“It’s bonkers that politicians can get free travel to work when low earners can't”
Mike Rutherford thinks low-earning employees deserve to have their commute subsidised
Spare a thought for low-income folk and their worsening travel-related difficulties, please.
First, they’re having to deal with the current, temporary (hopefully!) fear and risk of becoming Covid-19 victims as they board often cramped and dirty trains or buses, where social distancing is nightmarish. Next, they have to swallow the fact that, according to currently active non-departmental UK Government advisers, these poor souls typically spend 25 per cent of their salaries travelling to and from work. Imagine the soul-destroying sensation of earning, say, £300 a week, but having to give up £75 just getting to the workplace and back every day.
People earning that kind of money – £15-16,000 a year, or less – for going to the restaurant, factory, office, shop or wherever daily, need and deserve to be subsidised by way of, at least, a free bus or train pass from home-workplace-home. Or, even a contribution from the state towards the cost of their workhorse cars!
It’s bonkers that high-earning politicians can qualify for free travel to and from their places of work (the House of Commons, for example), yet low-earning salt-of-the-earth employees cannot.
The UK Government is this month being formally warned by its own experts that transport is the essential lynchpin through which opportunities in education and employment are realised, but that’s just half the story. Wheels – preferably those attached to motorcars operating 24/7 – give men, women and kids improved social lives, easier-to-manage family lives, and a world of far greater freedom and liberty.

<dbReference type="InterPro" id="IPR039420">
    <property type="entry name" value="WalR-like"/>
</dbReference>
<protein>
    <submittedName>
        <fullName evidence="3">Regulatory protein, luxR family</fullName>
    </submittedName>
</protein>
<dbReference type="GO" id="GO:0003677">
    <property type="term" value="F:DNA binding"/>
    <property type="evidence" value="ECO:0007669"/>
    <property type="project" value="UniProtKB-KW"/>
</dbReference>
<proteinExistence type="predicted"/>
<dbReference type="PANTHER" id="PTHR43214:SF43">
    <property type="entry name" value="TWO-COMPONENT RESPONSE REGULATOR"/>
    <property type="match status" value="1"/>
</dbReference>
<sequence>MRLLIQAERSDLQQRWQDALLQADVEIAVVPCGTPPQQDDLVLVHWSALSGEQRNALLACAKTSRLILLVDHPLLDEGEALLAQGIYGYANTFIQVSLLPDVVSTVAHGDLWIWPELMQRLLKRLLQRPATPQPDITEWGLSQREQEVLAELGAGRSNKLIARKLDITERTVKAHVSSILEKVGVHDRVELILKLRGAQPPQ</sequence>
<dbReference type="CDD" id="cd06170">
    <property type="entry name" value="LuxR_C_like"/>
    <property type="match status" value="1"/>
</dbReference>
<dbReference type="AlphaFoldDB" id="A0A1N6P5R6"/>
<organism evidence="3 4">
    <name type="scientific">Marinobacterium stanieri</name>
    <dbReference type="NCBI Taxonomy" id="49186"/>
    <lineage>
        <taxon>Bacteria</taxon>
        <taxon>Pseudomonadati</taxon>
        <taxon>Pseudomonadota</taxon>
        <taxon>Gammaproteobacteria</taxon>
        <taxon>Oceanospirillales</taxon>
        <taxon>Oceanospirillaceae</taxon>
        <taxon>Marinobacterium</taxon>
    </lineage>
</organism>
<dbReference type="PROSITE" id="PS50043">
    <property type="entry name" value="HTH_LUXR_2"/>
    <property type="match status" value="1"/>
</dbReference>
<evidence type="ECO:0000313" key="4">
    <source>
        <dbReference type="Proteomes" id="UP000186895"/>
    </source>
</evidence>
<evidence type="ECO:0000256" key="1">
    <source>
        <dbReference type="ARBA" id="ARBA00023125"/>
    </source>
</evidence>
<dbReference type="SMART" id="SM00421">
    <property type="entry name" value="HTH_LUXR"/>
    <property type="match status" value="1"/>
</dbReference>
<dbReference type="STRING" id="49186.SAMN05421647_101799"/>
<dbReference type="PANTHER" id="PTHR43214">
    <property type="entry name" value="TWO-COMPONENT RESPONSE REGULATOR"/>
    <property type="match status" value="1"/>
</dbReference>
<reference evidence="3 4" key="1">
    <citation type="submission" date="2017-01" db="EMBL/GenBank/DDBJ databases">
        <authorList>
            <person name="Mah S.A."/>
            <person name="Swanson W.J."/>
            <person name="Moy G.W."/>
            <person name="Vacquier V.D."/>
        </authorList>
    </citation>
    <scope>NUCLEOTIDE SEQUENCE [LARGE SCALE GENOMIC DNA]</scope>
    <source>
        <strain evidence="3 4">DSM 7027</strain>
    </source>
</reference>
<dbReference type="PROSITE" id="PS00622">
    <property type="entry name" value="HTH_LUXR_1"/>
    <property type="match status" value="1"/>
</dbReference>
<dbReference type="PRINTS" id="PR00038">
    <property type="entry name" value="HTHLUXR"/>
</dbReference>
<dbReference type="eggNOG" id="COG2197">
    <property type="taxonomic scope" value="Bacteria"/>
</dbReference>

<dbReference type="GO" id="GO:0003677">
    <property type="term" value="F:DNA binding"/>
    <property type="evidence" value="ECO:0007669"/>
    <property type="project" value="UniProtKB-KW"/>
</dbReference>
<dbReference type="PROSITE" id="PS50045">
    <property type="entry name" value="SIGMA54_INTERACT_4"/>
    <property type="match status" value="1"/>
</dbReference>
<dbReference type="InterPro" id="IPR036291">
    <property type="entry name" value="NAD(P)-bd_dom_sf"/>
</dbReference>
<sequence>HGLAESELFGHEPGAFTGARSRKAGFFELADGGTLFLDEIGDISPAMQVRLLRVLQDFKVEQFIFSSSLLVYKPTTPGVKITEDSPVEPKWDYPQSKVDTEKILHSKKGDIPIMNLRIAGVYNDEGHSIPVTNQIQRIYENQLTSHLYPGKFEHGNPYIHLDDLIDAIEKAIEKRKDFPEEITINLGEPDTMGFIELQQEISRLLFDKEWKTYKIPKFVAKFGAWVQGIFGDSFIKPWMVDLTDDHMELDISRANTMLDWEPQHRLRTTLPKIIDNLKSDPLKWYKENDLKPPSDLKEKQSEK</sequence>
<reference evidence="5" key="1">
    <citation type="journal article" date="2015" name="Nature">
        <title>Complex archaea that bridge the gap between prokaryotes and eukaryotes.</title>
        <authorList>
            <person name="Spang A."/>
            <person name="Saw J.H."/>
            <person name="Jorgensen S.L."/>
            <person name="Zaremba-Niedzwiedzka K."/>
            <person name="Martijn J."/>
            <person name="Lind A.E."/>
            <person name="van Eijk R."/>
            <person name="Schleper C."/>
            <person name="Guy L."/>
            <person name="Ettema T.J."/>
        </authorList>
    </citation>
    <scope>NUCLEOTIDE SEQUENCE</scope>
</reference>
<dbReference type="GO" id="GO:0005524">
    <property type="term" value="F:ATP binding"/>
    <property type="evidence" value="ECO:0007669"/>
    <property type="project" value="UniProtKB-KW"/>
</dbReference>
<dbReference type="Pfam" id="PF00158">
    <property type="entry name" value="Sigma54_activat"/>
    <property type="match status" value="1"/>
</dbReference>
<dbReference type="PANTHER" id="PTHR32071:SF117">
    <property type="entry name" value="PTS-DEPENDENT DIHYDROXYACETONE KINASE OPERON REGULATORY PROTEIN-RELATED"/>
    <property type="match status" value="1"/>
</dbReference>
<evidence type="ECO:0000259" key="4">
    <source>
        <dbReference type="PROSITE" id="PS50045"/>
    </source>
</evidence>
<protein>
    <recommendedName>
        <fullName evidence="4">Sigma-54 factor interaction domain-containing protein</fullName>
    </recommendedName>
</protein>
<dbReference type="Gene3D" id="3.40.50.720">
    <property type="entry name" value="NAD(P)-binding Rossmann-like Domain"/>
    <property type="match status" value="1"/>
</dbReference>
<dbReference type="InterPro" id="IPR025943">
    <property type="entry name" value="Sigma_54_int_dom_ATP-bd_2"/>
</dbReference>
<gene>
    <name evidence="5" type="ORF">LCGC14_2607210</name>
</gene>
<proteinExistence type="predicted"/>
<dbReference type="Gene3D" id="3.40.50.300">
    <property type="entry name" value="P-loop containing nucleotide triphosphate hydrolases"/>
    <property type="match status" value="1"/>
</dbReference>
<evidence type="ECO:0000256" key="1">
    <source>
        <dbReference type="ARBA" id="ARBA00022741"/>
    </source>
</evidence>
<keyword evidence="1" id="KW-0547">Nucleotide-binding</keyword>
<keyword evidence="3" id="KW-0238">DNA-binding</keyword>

Trouble is, when national and local politicians talk about transport these days, it’s all about the minority on or in bikes and buses, trains and planes, walking boots or e-scooters. Cars, meanwhile, which are used by the overwhelming majority of men, women and children in Britain, are almost becoming a taboo subject. This, despite the fact that for every new motor sold for £30,000, the UK Government immediately collects £6,000 thanks to its 20 per cent VAT rate.
It’s unreasonable to expect our leaders to slash this painful tax to zero for those purchasing the newest, cleanest, greenest cars, but how about halving it to 10 per cent? Or at least returning it to the 17.5 per cent it stood at before the Conservative/Liberal coalition cheekily upped it to its current level back in 2011?
How to fund a better public transport system, as well as reduced VAT on new cars? Easy. Dump the wretched HS2 rail project, which the epidemic and related financial crisis have rendered redundant. Then put the circa £100bn HS2 cash into what car occupants and public transport users actually need in their humble day-to-day lives.
One last thing: anyone needing to travel north-south or south-north in a hurry will, in the future, be able to do so in fast, flexible, state-of-the-art autonomous cars. Unlike HS2 trains, these will run 24/7, be comparatively cheap to use, and travel door-to-door, not station-to-station. The HS2 train is a pain – so let the driverless car take the strain.
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